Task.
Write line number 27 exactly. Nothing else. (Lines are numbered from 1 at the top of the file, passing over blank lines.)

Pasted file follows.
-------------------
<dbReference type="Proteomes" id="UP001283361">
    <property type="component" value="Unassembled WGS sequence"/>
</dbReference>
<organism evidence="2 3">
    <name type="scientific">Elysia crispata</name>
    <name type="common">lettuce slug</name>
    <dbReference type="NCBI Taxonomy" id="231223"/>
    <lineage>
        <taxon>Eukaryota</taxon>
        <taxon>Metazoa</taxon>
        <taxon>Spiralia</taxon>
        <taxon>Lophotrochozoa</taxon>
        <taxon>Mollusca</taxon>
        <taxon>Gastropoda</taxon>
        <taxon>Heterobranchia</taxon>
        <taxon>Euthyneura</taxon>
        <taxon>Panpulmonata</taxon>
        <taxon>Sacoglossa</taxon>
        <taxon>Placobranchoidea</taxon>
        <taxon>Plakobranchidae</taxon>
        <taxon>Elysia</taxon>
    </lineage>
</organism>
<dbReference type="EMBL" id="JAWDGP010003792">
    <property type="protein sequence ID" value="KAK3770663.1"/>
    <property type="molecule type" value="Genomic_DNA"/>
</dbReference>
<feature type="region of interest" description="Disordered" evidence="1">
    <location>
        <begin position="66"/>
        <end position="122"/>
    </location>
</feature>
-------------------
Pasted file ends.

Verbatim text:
</dbReference>